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In particular, she said, “I vividly remember the immense excitement I felt when my father constructed a new house for our family on the corner of West Nazar Ave. and Khoja Petros Ave. It was a turning point in my artistic journey. Later on, I was granted my own studio in that house, which eventually became officially recognized by the Ministry of Culture as Arpi Studio.”

“Legacy #9” (Mixed-media on canvas, 30”x30”)

Though her father died at the young age of 50, while Ani, 22 years old, was preparing to write her thesis, her mother and other strong women of her family buoyed her with their resilience, and perhaps not by coincidence, the exhibition’s opening date is her mother’s birthday, as well as the day before Mother’s Day. Ani said that for this reason she dedicated the exhibition to all strong Armenian women, especially those in Artsakh under blockade.

She said that her style is defined by her identity, thoughts, personal experiences and beauty that she found around her. She recalled that her friend Shushan Teager’s encouraging voice to paint in a way reflecting who she really was continually inspires her.

Ani concluded by saying, “I hope viewers will find meaning and inspiration in my art. I always believed that art has the power to connect people, and I am excited to connect with the audience through this exhibition.”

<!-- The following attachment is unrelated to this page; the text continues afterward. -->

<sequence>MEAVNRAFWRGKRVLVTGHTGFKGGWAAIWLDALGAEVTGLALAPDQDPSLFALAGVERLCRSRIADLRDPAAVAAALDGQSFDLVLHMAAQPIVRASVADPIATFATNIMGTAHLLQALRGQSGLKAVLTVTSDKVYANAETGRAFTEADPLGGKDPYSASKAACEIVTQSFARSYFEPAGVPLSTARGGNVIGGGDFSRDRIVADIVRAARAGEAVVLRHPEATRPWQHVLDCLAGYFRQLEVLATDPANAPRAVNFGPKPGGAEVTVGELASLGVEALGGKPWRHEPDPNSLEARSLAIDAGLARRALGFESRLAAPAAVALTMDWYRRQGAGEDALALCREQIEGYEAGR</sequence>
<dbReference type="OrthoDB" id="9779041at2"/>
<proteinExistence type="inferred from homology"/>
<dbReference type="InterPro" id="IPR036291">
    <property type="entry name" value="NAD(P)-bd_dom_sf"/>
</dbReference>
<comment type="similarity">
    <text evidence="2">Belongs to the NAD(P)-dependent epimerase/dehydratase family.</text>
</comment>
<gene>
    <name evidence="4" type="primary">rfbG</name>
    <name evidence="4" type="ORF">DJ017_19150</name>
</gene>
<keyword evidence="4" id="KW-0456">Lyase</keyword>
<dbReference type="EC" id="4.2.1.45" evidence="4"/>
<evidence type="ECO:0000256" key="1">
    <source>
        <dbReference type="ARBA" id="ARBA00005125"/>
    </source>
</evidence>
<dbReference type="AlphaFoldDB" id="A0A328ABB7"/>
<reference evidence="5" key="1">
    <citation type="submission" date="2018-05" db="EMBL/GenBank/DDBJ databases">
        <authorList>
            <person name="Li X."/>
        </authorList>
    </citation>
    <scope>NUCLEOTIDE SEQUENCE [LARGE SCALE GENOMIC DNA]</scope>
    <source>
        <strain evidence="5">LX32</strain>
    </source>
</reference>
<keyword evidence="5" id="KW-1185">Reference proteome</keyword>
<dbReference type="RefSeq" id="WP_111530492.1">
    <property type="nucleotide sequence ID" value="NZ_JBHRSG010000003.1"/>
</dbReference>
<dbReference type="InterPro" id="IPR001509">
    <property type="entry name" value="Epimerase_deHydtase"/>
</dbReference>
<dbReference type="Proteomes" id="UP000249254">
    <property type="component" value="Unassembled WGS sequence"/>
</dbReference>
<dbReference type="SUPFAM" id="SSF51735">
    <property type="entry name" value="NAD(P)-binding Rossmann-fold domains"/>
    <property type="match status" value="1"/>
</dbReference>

The exhibition included 49 pieces from the series “Soaring,” “Untold Stories of Grandma’s Quilt,” “More than Words,” and “Legacy.” Within each artwork, hidden narratives and layers of symbolism await discovery. What at first appears from a distance as an abstract design warrants closer attention. The artist’s meticulous attention to detail encourages viewers to delve deeper into the pieces, unearthing their hidden meanings and unraveling the stories they hold.

Her works are very bright and colorful. Many of their titles telegraph their intent to connect with heritage. Armenian themes like the “Wishing Tree” present the viewer with time-old customs, while many of the women in her works appear to be wearing traditional Armenian dress. There is some Persian influence as well in her worldview, and of course it is all done in a modern and expressive manner.

After Ani’s talk, audience members had the opportunity to discuss various aspects of her art with her directly. The exhibition remained on view from May 13 to May 26, with over 300 visitors.

Babaian is an independent researcher, artist and art conservator who holds a Master of Fine Arts degree from Alzahra University in Tehran. She is a fine arts painter who works in mixed media. She also has worked on numerous conservation projects, including the murals at the historic 17th century St. Amenaprkich Vank [Holy Savior Cathedral] in New Julfa, Isfahan, murals painting in the Museum of Decorative Arts of Isfahan, paintings of Holy Trinity Armenian Church of Greater Boston, and others.

She is the curator of the Mardigian Library of the National Association for Armenian Studies and Research (NAASR), where she has worked since 2013.